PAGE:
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Three Great Tools for Editing Tables

I use Microsoft Word a great deal in my work as a BA, it is my primary tool for formally communicating text based project deliverables. 

Where I can, I like to use tables, so that I can quickly capture information and present it without having to write full, grammatically correct paragraphs.

Over the last few years, I have prepared a number of tools to improve the way Word handles tables. Using these tools makes me much more efficient, and removes some impediments to maximizing the benefits of table use. 

These tools are written in VBA, Office’s macro development tool. Writing quick one-off macros can save a great deal of time in some situations, and something that a good BA should have some exposure to. Using these Tools and checking out how they work is a good way of getting started.

The tools are free to use and modify. They can be downloaded from the link in the signature block at the end of the post.

Number Table Rows

This tool numbers each row in a table. It is great for requirements listings, tasks lists and dozens of other uses.

It includes all the features a BA might look for, including multiple format options using prefixes and separators (e.g. NF.01, NF.02), and the ability break the table into subsections and having the option for these to have their own numbering sequence. It even allows you to carry the numbering from one table to another.

One of the things I like about this routine is that it begins by removing any blank rows. Cleaning up a table like this can be time consuming.

If you need to, you can lock the numbering once it is finalized. This is might be used when a set of requirements has been published.

Word does have some numbering tools, but these are clunky, and I find them frustrating to use. Being able to maintain a list of many entries, move, add, or delete rows, and then renumber the lot with just a quick keypress is are huge win for a busy BA. 

Insert Table Rows

This tool inserts five empty rows at the current location and positions the cursor ready for entry in the first. This is great for capturing lots if information quickly in the right place in the table.

Word does allow you to insert like this but there are a few issues; it takes a few keystrokes and, depending on how you insert, can copy incorrect heading or subheading formats into the new rows.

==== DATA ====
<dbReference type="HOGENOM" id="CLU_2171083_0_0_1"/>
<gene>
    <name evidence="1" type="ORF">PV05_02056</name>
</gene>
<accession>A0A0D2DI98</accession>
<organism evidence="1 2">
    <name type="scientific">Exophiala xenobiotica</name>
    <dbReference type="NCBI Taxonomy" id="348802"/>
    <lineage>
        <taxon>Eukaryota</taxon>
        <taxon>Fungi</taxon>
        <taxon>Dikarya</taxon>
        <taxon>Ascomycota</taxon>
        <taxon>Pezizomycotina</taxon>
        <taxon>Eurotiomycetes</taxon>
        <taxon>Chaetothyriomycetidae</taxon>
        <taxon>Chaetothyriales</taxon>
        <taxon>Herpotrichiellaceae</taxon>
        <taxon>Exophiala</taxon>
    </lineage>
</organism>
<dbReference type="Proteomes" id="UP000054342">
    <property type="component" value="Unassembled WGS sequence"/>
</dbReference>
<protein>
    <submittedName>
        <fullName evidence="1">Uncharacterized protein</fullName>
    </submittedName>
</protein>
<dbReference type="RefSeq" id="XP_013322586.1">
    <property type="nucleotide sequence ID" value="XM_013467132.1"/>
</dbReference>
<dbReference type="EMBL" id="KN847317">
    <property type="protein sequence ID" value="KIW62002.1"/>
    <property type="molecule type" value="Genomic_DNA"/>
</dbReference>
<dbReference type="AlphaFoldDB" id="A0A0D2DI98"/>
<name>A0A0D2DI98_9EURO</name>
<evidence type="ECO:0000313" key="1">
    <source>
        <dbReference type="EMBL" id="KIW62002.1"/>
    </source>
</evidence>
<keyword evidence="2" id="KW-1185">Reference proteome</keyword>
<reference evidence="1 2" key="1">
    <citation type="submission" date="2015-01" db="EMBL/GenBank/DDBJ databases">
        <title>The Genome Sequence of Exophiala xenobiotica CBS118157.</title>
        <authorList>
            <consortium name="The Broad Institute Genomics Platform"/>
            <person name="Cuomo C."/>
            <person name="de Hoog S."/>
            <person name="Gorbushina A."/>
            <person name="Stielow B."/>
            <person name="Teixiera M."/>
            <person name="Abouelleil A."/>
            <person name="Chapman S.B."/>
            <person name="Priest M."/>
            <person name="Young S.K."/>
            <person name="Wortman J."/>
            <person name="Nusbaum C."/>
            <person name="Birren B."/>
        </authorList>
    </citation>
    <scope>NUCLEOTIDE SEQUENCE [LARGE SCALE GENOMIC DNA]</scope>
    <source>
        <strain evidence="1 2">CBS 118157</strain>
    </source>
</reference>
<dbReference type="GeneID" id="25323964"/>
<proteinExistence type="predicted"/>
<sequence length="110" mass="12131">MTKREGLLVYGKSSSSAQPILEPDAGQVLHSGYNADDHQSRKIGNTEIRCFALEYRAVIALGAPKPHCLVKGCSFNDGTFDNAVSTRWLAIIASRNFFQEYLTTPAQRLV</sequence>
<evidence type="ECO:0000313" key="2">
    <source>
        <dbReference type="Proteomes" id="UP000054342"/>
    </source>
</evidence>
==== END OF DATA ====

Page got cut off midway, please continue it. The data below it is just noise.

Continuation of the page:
With one keypress, this tool ensures that standard rows are inserted every time, and that the cursor is setup in the right place to start entry. The Number Table Rows tool can then be used to delete any unused rows.

Table Cell Formatting 

This tool cleans up table cells by adding punctuation and removing empty paragraphs at the end of the cell. It operates on selected cells or the current cell if no range is selected. 

When I capture information quickly in a table, I find I often forget to punctuate correctly and can leave empty paragraphs and the end of a cell. 

Checking and correct all entries when I’m ready to publish a table is time consuming and mechanical, circumstances ideal for an automated routine.

The tool processes each paragraph in the selected cells. It skips paragraphs that already have some form of punctuation at the end, and for those that don’t, adds a “.” character at the end. If the paragraph is at the end of the cell, and it is empty, it gets deleted.

The tool skips the first column and first row even if you selected them. This is to preserve the numbering and headings. The tool is also a good introduction to the complexities of handling end of cell markers in Word table programming.


I use these tools every day, and without them, would find my productivity levels dropping, and my frustration levels rising. A good BA has a bag full of useful tools and these are at the top for me.

My next post will describe Three Great Tools for Bulleted Lists.

About the Author

Martin Coomber is a BA based in Wellington, New Zealand. He is a Certified Business Analyst Professional, tutors IIBA study groups, and mentors other BAs. His Document Productivity website provides document editing tools to the BA community. 

This entry was published on Aug 23, 2014 / Martin@DocProd. Posted in Tools. Bookmark the Permalink or E-mail it to a friend.
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Karen222 posted on Wednesday, September 2, 2015 8:36 AM
I used to apply following macros to the tables in a document to delete paragraph marks at the end form cells:

Sub TablesRemovePilcrons()
Dim oTbl As Table
Dim oCll As Cell
For Each oTbl In ActiveDocument.Tables
For Each oCll In oTbl.Range.Cells
While oCll.Range.Characters.Last.Previous = Chr(13)
oCll.Range.Characters.Last.Previous = ""
End Sub

Nice thing about macros is that it can be easily modified and it is really convenient (source of the code is:
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